What will Preston be doing for Earth Hour?

Google showed its support for Earth Hour 2008

Google showed its support for Earth Hour 2008

On Saturday 28th March 2009 the world will turn out its lights to send a message to world leaders that the world’s natural resources at running out and something needs to be done.

The question is, what will Preston be doing in 2009 for Earth Hour? Already local authorities across the UK have been signing up to Earth Hour and pledging to turn the lights out where they can to save energy. Preston City Council appears to have signed up and will be taking the pledge to turn off lights on March 28th where possible.

The event is organised by the WWF (Worldwide Fund for Nature) and here’s what it’s all about:

Earth Hour 2009 is a global call to action to every individual, every business and every community. A call to stand up, to take responsibility and to get involved in working towards a sustainable future. Iconic buildings and landmarks from Europe to The Americas will stand in darkness. People across the world will turn off their lights and join together in creating the vital conversation about the future of our precious planet.

Watch the official Earth Hour 2009 video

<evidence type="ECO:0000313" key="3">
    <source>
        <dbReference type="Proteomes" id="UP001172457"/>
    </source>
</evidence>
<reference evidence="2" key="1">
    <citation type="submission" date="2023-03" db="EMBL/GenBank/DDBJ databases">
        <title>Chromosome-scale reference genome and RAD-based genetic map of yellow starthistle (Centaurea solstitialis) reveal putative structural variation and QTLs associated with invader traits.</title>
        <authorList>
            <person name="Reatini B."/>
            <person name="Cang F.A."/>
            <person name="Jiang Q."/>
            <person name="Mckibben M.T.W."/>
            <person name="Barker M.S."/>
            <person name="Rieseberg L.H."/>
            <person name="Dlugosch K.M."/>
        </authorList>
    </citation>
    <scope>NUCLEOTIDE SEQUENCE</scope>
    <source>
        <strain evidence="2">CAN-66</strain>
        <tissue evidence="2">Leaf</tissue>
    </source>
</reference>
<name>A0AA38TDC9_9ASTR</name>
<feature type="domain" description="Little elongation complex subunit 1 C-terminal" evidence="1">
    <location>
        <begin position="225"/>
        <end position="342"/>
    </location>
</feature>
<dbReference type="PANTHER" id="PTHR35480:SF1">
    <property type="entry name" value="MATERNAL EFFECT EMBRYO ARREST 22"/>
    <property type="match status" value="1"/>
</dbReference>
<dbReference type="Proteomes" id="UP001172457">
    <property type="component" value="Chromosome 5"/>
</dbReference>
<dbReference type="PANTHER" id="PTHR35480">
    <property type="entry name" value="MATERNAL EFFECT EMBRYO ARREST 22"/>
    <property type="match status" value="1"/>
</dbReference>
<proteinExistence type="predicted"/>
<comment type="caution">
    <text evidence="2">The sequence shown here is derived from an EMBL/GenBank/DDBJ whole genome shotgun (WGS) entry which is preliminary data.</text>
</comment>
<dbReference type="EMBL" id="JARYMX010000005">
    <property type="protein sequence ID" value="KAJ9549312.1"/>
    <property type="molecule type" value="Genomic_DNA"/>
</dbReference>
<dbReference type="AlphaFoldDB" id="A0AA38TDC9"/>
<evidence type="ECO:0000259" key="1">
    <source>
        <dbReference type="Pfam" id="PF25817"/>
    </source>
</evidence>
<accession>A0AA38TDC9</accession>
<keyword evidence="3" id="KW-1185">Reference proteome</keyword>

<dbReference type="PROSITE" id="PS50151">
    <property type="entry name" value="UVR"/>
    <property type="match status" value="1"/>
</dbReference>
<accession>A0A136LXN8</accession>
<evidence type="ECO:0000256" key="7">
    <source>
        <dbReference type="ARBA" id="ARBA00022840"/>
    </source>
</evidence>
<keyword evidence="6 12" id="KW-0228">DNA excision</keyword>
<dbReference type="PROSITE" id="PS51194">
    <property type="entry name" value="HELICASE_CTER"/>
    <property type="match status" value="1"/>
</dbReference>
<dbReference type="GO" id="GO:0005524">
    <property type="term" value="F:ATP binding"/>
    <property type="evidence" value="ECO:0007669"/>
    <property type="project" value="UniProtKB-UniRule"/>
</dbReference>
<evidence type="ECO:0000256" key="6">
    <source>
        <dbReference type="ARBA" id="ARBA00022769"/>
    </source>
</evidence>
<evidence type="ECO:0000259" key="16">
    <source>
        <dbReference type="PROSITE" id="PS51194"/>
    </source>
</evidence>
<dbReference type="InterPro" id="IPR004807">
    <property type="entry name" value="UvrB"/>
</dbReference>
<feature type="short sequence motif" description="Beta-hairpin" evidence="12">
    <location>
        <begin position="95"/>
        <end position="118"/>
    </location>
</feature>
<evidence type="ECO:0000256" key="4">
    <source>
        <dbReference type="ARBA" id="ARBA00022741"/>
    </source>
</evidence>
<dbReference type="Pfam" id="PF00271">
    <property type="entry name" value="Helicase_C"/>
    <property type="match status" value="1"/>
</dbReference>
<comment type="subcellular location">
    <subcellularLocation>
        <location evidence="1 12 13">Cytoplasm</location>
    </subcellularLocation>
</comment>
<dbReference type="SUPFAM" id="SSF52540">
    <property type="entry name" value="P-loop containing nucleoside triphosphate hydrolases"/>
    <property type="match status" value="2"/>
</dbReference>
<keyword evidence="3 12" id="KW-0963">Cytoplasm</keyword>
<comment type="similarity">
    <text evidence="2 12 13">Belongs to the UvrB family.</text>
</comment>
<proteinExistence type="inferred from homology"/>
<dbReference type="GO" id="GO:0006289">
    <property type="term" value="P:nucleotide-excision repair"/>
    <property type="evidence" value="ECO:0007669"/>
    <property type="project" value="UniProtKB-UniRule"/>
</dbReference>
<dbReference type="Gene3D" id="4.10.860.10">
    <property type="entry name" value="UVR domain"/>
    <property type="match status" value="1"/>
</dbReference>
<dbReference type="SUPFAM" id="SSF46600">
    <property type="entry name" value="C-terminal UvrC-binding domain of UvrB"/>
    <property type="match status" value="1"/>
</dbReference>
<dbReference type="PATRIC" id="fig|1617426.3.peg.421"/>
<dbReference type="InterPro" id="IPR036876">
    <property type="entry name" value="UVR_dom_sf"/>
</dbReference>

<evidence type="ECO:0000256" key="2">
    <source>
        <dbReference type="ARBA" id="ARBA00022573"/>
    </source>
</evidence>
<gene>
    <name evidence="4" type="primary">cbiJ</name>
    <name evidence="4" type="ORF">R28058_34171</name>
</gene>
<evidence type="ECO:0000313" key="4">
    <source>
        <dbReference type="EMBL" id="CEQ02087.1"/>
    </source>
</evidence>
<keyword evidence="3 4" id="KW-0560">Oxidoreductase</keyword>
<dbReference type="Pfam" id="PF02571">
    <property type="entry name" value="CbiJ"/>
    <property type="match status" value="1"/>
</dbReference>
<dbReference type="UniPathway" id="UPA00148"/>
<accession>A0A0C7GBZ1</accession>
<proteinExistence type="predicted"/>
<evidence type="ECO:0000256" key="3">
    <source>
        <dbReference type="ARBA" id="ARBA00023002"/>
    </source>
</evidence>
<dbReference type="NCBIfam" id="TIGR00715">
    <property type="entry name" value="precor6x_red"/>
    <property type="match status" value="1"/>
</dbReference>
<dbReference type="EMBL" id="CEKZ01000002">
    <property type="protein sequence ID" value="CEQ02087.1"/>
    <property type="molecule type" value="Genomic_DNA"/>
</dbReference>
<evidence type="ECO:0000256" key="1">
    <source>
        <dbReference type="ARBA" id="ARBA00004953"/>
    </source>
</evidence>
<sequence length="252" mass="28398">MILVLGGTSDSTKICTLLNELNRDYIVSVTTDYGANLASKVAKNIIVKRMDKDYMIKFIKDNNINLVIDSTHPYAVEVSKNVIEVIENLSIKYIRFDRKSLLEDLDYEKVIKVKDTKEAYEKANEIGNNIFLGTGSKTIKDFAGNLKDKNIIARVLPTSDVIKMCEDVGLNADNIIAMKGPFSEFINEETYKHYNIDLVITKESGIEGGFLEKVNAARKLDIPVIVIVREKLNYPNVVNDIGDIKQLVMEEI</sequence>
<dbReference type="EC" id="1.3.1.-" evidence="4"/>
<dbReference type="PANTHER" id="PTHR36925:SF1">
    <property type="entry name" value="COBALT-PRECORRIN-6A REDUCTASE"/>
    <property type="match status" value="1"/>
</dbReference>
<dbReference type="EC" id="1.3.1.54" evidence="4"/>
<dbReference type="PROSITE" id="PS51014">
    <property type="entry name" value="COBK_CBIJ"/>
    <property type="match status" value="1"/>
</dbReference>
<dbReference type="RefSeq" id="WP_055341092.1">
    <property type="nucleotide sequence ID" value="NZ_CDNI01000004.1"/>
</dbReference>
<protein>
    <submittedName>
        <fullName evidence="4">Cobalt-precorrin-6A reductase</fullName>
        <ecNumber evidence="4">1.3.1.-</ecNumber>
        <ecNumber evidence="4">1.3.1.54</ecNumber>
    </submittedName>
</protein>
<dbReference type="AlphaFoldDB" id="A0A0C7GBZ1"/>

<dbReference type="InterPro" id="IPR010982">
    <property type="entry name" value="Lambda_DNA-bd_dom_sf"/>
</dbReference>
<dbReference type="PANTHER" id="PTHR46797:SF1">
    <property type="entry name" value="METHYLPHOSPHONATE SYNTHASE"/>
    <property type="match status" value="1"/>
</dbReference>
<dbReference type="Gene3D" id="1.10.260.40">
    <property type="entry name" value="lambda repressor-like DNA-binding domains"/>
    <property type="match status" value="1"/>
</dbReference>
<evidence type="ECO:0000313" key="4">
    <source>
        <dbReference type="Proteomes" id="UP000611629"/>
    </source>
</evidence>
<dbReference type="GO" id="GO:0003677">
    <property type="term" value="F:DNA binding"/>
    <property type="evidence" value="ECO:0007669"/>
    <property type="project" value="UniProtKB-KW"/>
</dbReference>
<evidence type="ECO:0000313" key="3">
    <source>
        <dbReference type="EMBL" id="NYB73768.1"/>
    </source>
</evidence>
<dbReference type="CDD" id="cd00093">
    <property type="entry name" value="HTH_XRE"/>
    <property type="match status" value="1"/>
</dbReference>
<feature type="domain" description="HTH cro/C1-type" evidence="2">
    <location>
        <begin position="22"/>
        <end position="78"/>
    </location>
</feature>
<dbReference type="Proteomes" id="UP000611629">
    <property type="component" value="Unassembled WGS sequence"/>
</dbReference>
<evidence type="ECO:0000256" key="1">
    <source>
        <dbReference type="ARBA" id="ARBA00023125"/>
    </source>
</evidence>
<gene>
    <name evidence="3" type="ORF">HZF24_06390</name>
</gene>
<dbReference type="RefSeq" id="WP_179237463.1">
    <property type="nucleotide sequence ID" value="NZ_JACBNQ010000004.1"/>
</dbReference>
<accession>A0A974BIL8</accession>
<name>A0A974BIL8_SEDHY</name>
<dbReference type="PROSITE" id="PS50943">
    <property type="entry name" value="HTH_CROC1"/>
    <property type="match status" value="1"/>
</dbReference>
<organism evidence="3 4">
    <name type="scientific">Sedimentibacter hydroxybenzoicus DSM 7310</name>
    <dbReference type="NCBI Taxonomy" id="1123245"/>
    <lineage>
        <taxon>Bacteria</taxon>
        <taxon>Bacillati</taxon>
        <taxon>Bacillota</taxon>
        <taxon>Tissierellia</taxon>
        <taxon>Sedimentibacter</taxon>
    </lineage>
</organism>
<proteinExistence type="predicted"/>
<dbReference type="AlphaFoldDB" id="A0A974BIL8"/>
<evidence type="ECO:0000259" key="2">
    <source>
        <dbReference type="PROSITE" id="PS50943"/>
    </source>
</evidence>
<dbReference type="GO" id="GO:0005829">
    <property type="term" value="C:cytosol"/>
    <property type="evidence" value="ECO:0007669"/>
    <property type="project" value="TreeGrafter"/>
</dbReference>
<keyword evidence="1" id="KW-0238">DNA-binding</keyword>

So, what will you be doing for Earth Hour? Will you be taking part? Will you be doing nothing and carrying on as normal? Are you hosting an event?

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UCLan carbon success hampered by lack of joined up transport thinking

This is a guest post from Martin Brown. He is a blogger on the built environment at isite and can be found on twitter @martinbrown. If you’d like to write a guest post for Preston Blog check out how you can get involved.
A recent article in the Guardian focused on UCLan’s excellent performance in obtaining the Carbon Trust Standard – only one of six universities nationally to do so.

Interestingly Paul Morris, director of facilities management at UCLan, sees transport, as the challenging, sticky issue:

He said: “We do have a university travel plan, and fewer staff travel to work on their own in their vehicles, but it’s difficult for people to get here because public transport alternatives are so poor.”
Though the University lobbies the local council for improvements, he explains, problems with the interchange between rail and bus timetables, for example, discourage students and staff from using them. This means transport is a factor in UCLan’s carbon performance that is proving particularly difficult to improve upon.